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HELP ME decide whether to opt for the surgery.

I have cervical severe stenosis (on C5-C6) and moderate on (C4-5, C6-7). I see neurologists for other issues and get their feedback on the issue as well.

1) Neurologist says I should only get surgery if I am crawling or my hands stop working (not for numbness or pain). To them its too risky to go for a fusion.
2) I saw a neurosurgeon who sent me to see a peripheral nerve -neurosurgeon. Peripheral surgeon says the surgery is needed to stop the damage to the root nerve, its already scary to him.
3) My PCP is a sports med doctor, he says 20-30% cases it can detoriate suddenly. But he thinks I should be ok.
4) I saw an othropedic spine surgeon. He says I should wait as long as I can, because fusions going to the next layer and resurgery is too common. He is worried about neck move-ment. I hardly care about that. He also thinks I have to get a surgery some day.
5) I have sent my MRI to one or two other surgeons who thinks I should get surgery.

The risks
I have asked the PA of a neurosurgen about the risks. She was going through
1. leak/tear to CSF (spinal fuild) sac & possible complexity.
2. lordosis or instability of spine.
3. non-fusion
4. infection
5. allergy to instruments
6. surgical risks of heart-attack, death, anesthesia-risks
7. C5 palsy or similar issues
8. damage to the spinal cord during surgery.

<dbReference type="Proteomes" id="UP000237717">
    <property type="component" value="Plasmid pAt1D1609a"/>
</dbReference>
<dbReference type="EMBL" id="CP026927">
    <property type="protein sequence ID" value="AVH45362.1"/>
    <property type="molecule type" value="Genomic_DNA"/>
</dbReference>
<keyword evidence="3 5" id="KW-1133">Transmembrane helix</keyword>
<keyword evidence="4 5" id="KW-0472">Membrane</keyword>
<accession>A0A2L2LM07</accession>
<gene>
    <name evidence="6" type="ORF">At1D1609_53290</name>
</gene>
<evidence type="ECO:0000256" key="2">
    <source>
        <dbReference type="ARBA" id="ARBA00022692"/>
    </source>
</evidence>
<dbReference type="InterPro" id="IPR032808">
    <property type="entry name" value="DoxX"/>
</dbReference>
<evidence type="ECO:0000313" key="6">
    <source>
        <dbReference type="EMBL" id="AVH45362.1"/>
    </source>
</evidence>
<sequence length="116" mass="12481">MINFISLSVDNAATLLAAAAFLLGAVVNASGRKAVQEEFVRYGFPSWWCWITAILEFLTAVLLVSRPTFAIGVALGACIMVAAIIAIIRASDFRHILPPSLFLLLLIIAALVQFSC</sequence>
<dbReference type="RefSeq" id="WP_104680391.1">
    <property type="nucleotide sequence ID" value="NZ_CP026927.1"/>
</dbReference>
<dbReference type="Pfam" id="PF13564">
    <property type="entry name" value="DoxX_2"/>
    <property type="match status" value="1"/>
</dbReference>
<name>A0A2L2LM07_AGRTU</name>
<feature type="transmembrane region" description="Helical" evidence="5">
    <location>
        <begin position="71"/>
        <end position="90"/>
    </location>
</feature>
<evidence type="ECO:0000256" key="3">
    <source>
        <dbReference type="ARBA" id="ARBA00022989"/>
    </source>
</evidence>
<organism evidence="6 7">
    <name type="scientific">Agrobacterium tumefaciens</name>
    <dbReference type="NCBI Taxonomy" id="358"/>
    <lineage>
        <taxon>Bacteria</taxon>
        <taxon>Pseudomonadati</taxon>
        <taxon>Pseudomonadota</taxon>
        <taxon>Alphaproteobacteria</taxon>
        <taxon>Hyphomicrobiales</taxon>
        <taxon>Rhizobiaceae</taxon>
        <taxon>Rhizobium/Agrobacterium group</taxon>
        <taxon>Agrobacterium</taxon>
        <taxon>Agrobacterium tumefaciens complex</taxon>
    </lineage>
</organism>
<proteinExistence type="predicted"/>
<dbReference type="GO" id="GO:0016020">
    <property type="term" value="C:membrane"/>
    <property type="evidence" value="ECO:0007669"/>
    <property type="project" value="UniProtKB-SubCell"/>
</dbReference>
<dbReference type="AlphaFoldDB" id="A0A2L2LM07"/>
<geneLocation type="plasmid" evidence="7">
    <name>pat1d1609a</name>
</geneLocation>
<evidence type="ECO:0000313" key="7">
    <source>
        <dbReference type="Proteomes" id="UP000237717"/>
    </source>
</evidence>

9. broken crews, instrument failure
10. reoperation for nonfusion, DDD to another level

My layman's estimate for nonfusion with cadavar is more than 7-8% for multi-level fusion, C5-palsy can also be similarly high. Each of other risks are 1% or higher (more like 2% or higher). Also reoperations risks are 10%. If I add them up, it looks like there is more than 30% chance of something going wrong. Is that correct?

In medicare propublica data it shows only 3-5% have immediate problem (in 30 days). So it should not be that bad. Only non-fusion and reoperation are not seen in first 30 days. Most of the other problems should be seen in first 30 days? Am I right?

MRI shows C4-C7 severe steonosis. Pain in hand.


  • dilaurodilauro ConnecticutPosts: 9,832
    edited 08/13/2015 - 4:37 PM
    Its more important that everything is viewed as you, the patient, not a number.

    You should get all the pertinent information from your doctors (which you seem to be doing), then evaluate all of them. You need to view all the Pro's and Con's of having surgery, or not having one.

    Cervical surgery has become pretty common. Fusions (ACDFs) across multiple discs seem to be happening so often and the results seem to always be very good. If you read some of our surgical forum categories, I think you will see that cervical surgeries seem to be very high in success and in long term views.

    Now, as you know, I am not a medical professional, so anything I say here is based solely on my personal experiences and research. Spinal stenosis is one of those conditions that do not always require surgery. Its always more important when there is a nerve root that is being compromised. When that happens, surgery is generally the answer, sooner vs later.